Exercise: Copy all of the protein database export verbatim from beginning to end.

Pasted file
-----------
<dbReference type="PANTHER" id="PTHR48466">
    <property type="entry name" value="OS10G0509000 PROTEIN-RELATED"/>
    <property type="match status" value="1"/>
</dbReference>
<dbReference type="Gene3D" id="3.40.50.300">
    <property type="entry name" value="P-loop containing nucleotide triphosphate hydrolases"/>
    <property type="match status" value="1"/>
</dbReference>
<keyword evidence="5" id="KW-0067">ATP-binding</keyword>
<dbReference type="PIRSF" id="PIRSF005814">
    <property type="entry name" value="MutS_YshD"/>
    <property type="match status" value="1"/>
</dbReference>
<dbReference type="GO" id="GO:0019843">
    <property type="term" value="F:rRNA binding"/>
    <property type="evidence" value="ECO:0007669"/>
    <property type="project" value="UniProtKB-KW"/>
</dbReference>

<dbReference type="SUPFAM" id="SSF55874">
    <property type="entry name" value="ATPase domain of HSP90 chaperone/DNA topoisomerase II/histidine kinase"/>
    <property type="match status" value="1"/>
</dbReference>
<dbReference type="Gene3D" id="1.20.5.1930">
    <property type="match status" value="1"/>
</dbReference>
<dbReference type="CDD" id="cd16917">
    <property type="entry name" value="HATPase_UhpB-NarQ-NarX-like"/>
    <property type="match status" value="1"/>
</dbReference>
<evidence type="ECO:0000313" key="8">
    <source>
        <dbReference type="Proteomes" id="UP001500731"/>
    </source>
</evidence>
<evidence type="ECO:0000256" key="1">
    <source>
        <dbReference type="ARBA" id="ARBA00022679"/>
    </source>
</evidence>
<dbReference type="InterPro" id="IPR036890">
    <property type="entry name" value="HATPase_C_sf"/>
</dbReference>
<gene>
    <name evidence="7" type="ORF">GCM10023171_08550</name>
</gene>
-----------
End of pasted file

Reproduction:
<dbReference type="PANTHER" id="PTHR48466">
    <property type="entry name" value="OS10G0509000 PROTEIN-RELATED"/>
    <property type="match status" value="1"/>
</dbReference>
<dbReference type="Gene3D" id="3.40.50.300">
    <property type="entry name" value="P-loop containing nucleotide triphosphate hydrolases"/>
    <property type="match status" value="1"/>
</dbReference>
<keyword evidence="5" id="KW-0067">ATP-binding</keyword>
<dbReference type="PIRSF" id="PIRSF005814">
    <property type="entry name" value="MutS_YshD"/>
    <property type="match status" value="1"/>
</dbReference>
<dbReference type="GO" id="GO:0019843">
    <property type="term" value="F:rRNA binding"/>
    <property type="evidence" value="ECO:0007669"/>
    <property type="project" value="UniProtKB-KW"/>
</dbReference>

<dbReference type="SUPFAM" id="SSF55874">
    <property type="entry name" value="ATPase domain of HSP90 chaperone/DNA topoisomerase II/histidine kinase"/>
    <property type="match status" value="1"/>
</dbReference>
<dbReference type="Gene3D" id="1.20.5.1930">
    <property type="match status" value="1"/>
</dbReference>
<dbReference type="CDD" id="cd16917">
    <property type="entry name" value="HATPase_UhpB-NarQ-NarX-like"/>
    <property type="match status" value="1"/>
</dbReference>
<evidence type="ECO:0000313" key="8">
    <source>
        <dbReference type="Proteomes" id="UP001500731"/>
    </source>
</evidence>
<evidence type="ECO:0000256" key="1">
    <source>
        <dbReference type="ARBA" id="ARBA00022679"/>
    </source>
</evidence>
<dbReference type="InterPro" id="IPR036890">
    <property type="entry name" value="HATPase_C_sf"/>
</dbReference>
<gene>
    <name evidence="7" type="ORF">GCM10023171_08550</name>
</gene>